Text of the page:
I don't sell them, they never would anyway, but I post photos of random people without their knowledge. Mostly taken on malls. That's ok right?
     
  10. RnR

    RnR Mu-43 All-Pro

    Sep 25, 2011
    Brisbane, Australia
    Hasse
  11. lenshoarder

    lenshoarder Mu-43 All-Pro

    Nov 7, 2010
    I wouldn't out of courtesy. I wouldn't want people uploading pictures of me without consent and thus won't upload pictures of anyone else without their permission. Without it I blank out their faces.
     
    • Like Like x 1
  12. goldenlight

    goldenlight Mu-43 All-Pro

    Jan 30, 2010
    Essex
    John
    Why? Unless the picture breaks the principle of common decency, what's your objection?

    Candid/street photography, and photo-journalism would not exist if there was a requirement for consent in all cases. We would not have the rich legacy of the photography of Cartier-Bresson, Doisneau, Lartigue, Bert Hardy or Martin Parr, to name but a few.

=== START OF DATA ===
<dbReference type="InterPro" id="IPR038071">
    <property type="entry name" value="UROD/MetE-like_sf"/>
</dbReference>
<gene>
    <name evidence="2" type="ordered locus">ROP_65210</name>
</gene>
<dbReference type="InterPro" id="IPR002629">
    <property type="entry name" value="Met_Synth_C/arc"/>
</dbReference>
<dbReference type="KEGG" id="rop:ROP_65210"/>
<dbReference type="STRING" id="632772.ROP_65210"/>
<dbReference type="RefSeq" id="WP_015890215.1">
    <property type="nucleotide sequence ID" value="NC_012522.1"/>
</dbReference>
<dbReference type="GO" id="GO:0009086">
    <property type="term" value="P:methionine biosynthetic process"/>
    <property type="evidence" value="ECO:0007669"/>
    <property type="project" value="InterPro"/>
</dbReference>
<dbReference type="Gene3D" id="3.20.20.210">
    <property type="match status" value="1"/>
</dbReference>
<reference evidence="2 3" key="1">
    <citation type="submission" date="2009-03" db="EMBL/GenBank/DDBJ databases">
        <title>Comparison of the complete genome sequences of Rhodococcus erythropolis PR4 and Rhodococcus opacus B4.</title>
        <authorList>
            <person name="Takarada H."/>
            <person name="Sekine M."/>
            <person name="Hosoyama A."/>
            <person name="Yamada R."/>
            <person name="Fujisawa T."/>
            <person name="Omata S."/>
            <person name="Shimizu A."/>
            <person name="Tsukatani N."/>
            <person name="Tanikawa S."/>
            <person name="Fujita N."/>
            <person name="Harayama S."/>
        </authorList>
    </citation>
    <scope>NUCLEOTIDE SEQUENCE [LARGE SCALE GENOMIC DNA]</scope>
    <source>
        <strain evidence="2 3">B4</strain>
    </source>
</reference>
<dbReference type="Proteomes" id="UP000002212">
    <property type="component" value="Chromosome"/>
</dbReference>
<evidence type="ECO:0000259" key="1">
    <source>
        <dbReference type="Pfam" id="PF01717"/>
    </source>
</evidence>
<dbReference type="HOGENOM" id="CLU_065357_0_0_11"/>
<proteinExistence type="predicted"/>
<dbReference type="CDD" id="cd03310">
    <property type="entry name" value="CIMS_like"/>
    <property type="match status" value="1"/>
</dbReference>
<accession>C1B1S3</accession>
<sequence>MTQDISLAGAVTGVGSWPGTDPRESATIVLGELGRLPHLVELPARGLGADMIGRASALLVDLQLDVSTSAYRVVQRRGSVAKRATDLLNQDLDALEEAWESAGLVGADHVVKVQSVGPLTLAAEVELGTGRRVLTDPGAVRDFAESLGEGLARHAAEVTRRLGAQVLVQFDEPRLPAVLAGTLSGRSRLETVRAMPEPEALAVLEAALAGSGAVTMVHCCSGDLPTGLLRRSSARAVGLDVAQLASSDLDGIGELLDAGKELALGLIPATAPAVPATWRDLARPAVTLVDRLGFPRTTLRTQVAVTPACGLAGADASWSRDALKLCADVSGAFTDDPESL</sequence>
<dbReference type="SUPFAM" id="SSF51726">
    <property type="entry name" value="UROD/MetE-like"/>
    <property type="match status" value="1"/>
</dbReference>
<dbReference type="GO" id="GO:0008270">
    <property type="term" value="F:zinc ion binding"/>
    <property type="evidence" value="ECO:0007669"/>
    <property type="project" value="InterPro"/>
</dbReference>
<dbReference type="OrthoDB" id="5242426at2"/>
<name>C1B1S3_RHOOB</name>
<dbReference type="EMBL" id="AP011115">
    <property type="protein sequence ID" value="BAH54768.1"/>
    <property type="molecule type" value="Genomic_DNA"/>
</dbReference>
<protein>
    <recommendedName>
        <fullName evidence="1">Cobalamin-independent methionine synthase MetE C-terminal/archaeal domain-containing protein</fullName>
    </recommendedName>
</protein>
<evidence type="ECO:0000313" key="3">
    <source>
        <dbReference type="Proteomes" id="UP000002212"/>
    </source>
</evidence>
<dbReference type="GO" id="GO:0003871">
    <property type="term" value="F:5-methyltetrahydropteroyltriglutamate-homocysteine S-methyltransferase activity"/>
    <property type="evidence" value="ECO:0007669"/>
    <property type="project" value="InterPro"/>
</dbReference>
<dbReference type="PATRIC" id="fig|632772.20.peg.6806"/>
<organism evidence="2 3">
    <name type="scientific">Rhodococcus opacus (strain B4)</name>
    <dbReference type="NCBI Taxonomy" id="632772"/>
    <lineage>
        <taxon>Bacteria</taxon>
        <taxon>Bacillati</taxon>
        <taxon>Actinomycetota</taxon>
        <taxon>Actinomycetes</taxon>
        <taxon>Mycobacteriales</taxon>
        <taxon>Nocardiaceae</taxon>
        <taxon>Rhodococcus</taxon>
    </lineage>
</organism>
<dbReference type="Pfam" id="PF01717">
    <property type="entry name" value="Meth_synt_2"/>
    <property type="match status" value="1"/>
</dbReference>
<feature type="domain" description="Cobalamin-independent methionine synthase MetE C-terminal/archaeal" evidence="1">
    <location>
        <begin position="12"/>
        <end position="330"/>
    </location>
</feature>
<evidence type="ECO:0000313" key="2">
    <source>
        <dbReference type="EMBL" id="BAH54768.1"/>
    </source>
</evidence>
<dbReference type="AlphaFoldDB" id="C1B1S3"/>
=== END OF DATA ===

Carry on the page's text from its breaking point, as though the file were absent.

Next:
13. Just Jim

    Just Jim Mu-43 Top Veteran

    941
    Oct 20, 2011
    "Why" is begging the question. No one needs a reason to say "no" in this case. If one violates anothers privacy with our without intention, it is morally wrong. In certain places it may be legally wrong. Like I said earlier, just ask, and protect yourself and get a signature on a Getty or whatever release you want. I'm guessing we all have spent at least hundreds of dollars, and hours; what's a minute or two and $10us to get a legal form app(or just keep a pad of ready to roll forms in your bag).